Hundreds of US businesspeople have scrapped plans to visit Glasgow, following the Scottish city’s decision to fly the Palestinian flag following Israeli military operations in Gaza.
The visitors represented major US corporations such as Wal-Mart, ExxonMobil and Coca-Cola, and were due to visit the Glasgow as a reward for investing millions into its economy.
The delegation of 600 CEOs and business leaders was organized by the vice president of a leading Fortune 500 company, Richard Cassini.
However, following Glasgow City Council’s decision to fly the flag over its city chambers as a sign of solidarity with Gaza, Cassini wrote to Glasgow’s Lord Provost, Sadie Docherty, canceling the planned event.
— Labour Palestine (@lfpme) August 8, 2014
“We were scheduling six days in Glasgow, three for business and three for leisure time,” Cassin wrote. “Having read your statement endorsing Hamas and its leadership due to the number of Muslims in your city, I have decided to cancel all plans for our trip. We are a Fortune 500 Company, so costs were really not a serious consideration, location was,” he said.
“Hopefully, the Muslim population that you so sincerely endorse will have the spending power of the very people you have chased away so well.”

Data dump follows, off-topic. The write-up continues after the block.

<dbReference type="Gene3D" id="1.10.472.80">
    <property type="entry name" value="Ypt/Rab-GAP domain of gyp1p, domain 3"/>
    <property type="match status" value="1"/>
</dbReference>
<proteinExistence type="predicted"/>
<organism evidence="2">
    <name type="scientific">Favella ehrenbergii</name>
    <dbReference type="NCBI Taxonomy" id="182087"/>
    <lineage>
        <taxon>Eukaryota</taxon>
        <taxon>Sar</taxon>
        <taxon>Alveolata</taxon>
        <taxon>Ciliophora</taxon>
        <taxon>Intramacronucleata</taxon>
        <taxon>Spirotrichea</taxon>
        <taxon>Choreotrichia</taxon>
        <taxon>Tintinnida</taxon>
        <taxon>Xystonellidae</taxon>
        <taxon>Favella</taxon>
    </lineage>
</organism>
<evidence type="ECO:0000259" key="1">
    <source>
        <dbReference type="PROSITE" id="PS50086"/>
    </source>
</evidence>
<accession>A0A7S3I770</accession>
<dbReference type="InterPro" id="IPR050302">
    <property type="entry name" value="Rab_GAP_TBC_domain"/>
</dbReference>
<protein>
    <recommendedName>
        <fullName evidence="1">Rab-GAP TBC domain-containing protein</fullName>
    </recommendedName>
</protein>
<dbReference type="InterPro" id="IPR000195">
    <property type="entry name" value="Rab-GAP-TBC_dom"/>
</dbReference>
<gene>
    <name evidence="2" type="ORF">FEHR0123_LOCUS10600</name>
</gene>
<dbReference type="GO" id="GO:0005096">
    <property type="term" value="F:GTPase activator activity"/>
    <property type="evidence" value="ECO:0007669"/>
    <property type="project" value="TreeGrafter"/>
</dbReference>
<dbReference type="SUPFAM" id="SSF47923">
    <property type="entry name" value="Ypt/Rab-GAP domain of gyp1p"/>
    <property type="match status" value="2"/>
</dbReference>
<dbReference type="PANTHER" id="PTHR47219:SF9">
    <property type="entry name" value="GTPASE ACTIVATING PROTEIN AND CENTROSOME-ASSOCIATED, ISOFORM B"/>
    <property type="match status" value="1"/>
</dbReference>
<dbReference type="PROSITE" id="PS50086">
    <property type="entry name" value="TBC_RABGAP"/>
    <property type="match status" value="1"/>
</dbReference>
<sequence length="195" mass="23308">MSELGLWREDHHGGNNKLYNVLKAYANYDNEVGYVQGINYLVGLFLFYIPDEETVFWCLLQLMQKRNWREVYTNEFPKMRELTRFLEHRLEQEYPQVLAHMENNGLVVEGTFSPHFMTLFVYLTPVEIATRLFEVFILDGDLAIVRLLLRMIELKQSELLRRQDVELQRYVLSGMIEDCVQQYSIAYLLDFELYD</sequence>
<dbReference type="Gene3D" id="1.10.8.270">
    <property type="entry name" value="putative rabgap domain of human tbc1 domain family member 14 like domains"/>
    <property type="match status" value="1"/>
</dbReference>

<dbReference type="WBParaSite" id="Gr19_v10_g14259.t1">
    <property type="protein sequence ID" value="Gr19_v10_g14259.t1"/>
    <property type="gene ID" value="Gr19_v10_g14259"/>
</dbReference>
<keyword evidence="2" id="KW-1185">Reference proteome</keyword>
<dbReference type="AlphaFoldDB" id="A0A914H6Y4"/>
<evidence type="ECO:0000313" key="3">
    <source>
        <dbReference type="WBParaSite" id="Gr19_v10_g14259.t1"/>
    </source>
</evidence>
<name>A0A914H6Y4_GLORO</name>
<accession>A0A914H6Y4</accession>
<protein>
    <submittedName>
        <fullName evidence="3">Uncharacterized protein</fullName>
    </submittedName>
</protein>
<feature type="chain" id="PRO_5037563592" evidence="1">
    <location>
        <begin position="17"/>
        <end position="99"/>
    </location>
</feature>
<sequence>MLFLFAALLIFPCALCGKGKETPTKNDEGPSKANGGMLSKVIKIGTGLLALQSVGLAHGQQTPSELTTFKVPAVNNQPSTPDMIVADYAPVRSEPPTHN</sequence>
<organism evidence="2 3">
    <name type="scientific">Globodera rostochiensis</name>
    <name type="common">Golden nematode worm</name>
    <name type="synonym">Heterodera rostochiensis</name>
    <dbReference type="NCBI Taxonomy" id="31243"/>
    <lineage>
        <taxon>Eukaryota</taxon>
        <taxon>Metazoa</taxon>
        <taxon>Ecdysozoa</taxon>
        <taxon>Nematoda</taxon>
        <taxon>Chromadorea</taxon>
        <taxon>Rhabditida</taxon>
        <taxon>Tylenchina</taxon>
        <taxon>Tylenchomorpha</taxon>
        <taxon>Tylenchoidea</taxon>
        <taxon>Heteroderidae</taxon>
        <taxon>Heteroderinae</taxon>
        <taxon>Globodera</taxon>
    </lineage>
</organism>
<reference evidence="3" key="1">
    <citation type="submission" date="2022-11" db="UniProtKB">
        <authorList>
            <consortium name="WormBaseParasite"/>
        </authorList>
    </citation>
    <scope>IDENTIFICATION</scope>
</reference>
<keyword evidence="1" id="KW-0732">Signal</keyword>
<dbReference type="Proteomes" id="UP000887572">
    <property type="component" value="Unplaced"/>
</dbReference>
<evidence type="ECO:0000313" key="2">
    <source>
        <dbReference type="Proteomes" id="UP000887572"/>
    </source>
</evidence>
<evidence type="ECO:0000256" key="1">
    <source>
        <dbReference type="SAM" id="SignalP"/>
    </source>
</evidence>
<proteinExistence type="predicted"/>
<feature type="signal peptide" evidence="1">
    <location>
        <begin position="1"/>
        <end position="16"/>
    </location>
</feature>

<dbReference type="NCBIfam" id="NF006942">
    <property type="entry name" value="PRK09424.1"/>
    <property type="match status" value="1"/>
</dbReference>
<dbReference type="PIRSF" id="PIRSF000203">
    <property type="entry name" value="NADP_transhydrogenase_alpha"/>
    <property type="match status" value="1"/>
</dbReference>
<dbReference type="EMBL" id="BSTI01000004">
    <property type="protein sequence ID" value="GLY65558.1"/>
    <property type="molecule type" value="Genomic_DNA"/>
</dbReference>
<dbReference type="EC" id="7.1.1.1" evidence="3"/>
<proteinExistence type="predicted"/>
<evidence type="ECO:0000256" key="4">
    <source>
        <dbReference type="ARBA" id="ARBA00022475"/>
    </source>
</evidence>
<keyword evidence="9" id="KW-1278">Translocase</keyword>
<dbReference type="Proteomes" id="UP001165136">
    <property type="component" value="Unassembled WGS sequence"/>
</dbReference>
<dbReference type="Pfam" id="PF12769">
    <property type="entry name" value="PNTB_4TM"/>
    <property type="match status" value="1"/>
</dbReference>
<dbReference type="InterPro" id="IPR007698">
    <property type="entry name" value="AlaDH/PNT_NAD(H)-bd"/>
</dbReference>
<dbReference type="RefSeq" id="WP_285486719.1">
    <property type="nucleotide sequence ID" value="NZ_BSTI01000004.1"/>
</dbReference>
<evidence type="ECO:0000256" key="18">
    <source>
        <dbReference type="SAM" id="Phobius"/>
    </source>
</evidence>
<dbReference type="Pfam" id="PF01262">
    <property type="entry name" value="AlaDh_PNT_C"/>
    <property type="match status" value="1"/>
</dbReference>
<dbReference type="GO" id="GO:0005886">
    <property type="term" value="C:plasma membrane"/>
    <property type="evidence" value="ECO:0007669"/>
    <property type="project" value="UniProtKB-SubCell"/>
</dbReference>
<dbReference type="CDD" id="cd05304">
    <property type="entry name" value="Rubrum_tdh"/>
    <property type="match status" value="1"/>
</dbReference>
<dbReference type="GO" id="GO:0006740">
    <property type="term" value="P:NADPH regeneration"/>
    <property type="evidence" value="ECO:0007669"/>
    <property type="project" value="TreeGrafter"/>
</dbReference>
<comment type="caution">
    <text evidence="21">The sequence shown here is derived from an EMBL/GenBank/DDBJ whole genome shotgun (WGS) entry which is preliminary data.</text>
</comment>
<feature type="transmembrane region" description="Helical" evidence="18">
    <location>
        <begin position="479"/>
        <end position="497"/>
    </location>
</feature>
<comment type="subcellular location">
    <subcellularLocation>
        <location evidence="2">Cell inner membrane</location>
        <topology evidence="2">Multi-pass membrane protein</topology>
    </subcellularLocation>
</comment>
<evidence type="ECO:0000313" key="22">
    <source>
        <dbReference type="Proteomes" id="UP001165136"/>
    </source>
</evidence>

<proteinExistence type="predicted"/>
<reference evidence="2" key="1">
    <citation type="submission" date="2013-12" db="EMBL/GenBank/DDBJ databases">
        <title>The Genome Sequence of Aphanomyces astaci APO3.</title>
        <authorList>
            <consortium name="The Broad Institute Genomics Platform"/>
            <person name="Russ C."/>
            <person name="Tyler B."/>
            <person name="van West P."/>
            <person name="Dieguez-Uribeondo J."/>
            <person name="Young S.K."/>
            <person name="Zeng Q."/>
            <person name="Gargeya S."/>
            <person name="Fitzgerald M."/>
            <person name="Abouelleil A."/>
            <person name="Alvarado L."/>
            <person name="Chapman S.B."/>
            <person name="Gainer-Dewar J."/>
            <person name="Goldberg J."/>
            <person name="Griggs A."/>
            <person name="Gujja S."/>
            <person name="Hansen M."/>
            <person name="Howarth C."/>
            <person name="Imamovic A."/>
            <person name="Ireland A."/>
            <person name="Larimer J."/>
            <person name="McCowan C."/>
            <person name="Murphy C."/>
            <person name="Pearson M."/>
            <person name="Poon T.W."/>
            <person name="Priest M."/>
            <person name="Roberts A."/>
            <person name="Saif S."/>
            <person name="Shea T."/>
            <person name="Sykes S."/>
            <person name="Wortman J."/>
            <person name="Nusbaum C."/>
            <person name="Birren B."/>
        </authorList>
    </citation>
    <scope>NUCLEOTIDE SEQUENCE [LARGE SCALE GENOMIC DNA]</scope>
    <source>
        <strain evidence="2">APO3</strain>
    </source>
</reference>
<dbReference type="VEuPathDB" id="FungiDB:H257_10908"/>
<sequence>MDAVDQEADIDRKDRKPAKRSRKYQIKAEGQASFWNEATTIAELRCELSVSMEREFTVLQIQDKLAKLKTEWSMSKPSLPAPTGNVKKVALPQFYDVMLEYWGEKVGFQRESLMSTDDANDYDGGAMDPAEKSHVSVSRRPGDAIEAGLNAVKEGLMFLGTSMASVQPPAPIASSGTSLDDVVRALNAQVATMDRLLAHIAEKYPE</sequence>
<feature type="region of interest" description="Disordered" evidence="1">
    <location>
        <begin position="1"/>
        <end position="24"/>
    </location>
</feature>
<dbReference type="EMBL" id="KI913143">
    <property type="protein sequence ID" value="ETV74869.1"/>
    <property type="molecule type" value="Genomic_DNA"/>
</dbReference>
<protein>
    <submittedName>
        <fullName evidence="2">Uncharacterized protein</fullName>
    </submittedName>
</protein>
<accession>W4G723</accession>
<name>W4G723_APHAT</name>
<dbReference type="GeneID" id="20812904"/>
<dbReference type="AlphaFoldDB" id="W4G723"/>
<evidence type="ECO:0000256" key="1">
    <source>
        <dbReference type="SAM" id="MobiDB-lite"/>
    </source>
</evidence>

While Glasgow City Council has acknowledged receiving the email, they have not responded “because of the volume” of emails relating to the council’s decision to fly the Palestinian flag.
“The council has received more than 1,500 emails/calls/online forms, etc, about the flag and is responding to each" of tem, a council spokeswoman said.
The council sparked controversy when it decided to raise the Palestinian flag in the wake of the ongoing conflict between Israel and Gaza, which began in July.
In a letter to the Mayor of Bethlehem, Israel, Docherty offered her “heartfelt sympathy” to the people of Gaza.
"Glasgow is home to many friends of Palestine and this is a deeply distressing time for them. They represent a variety of ethnicities, political persuasions, faiths and none. However, they are united by a common desire to support the Palestinian people,” she said.
The council’s decision was met with criticism from a number of Jewish representative groups, including the Glasgow Jewish Representative Council, who referred to the act as “the worst kind of gesture politics”.
It “does nothing to alleviate the suffering on either side of the conflict," they added.
Cassini insisted his decision to abandon the business leaders’ trip to Glasgow would not be reversed.